A $500 million bet on reinvigorating Japan’s aging ski industry

Taking a cue from Vail’s success, Hanazono resort in Niseko is spending big on modern lifts—and wants to raise ticket prices by 50% to pay for it.

HOKKAIDO, Feb 01 (Bloomberg) - Niseko sits on the western edge of the island of Hokkaido, where Siberian winds sweeping across the Sea of Japan drop heavy snow almost daily during the winter months.

The area typically gets at least 10 meters (33 feet) a season—and sometimes more than 15 meters—versus about three in France’s Courchevel and six in the Colorado resort of Vail.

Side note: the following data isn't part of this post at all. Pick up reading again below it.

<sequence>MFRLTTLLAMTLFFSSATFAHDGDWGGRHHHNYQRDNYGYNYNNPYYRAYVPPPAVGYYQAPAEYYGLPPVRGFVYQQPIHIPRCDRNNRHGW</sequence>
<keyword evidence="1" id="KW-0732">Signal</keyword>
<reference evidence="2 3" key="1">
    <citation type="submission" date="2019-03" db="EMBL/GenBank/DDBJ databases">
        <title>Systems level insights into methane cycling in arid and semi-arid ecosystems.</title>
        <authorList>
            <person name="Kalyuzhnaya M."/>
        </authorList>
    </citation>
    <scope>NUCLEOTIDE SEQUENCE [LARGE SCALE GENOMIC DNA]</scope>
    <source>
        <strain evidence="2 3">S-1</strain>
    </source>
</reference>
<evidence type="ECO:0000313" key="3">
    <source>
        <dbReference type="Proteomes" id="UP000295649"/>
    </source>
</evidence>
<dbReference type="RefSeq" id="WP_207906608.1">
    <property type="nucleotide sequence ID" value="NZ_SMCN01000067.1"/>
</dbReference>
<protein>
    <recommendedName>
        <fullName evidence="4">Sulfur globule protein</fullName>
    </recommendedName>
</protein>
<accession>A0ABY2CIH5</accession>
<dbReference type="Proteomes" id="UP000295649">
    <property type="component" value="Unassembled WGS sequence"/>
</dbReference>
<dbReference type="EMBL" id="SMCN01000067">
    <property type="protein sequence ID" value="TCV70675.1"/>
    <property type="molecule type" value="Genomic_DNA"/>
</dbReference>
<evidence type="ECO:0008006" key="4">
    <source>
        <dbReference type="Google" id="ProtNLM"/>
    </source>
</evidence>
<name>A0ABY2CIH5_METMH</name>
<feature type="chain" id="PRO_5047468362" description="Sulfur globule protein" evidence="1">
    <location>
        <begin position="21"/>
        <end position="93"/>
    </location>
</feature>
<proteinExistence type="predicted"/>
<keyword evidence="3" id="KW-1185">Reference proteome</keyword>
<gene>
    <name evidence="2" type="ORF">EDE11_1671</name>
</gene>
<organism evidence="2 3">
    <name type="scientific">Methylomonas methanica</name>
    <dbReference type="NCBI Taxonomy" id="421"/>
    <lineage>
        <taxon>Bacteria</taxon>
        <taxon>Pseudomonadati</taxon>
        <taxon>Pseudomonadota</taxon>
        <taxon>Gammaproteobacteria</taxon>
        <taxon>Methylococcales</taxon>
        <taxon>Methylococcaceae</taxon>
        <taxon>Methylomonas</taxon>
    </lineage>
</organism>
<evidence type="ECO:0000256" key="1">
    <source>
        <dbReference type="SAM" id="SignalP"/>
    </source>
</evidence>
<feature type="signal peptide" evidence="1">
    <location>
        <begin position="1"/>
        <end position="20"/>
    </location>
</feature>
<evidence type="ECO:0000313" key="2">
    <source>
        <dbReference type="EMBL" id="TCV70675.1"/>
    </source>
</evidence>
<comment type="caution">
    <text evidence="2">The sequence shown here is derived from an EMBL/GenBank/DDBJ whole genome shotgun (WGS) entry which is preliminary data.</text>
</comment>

Japan’s ski areas this season reopened to foreign visitors for the first time since the pandemic, and the slopes are packed with people from Australia, Singapore, the US and France alongside many locals. As a weaker yen has made the country roughly 20% cheaper than it was the last time foreigners were allowed in, a day at Niseko now costs the equivalent of $65, versus an average of $165 in the US.

Japanese tourism authorities have high hopes of again attracting hordes of skiing foreigners, but the lack of investment risks undercutting those ambitions. Laurent Vanat, an industry consultant who tracks skiing worldwide, says Japan’s aging infrastructure has damaged its reputation as a global destination. Powder hounds may come from afar for the snow, but they’re often disappointed when they find that the lifts date to the ’80s or ’90s. “The ski industry in Japan did not reinvent itself,” Vanat says. ...continue reading

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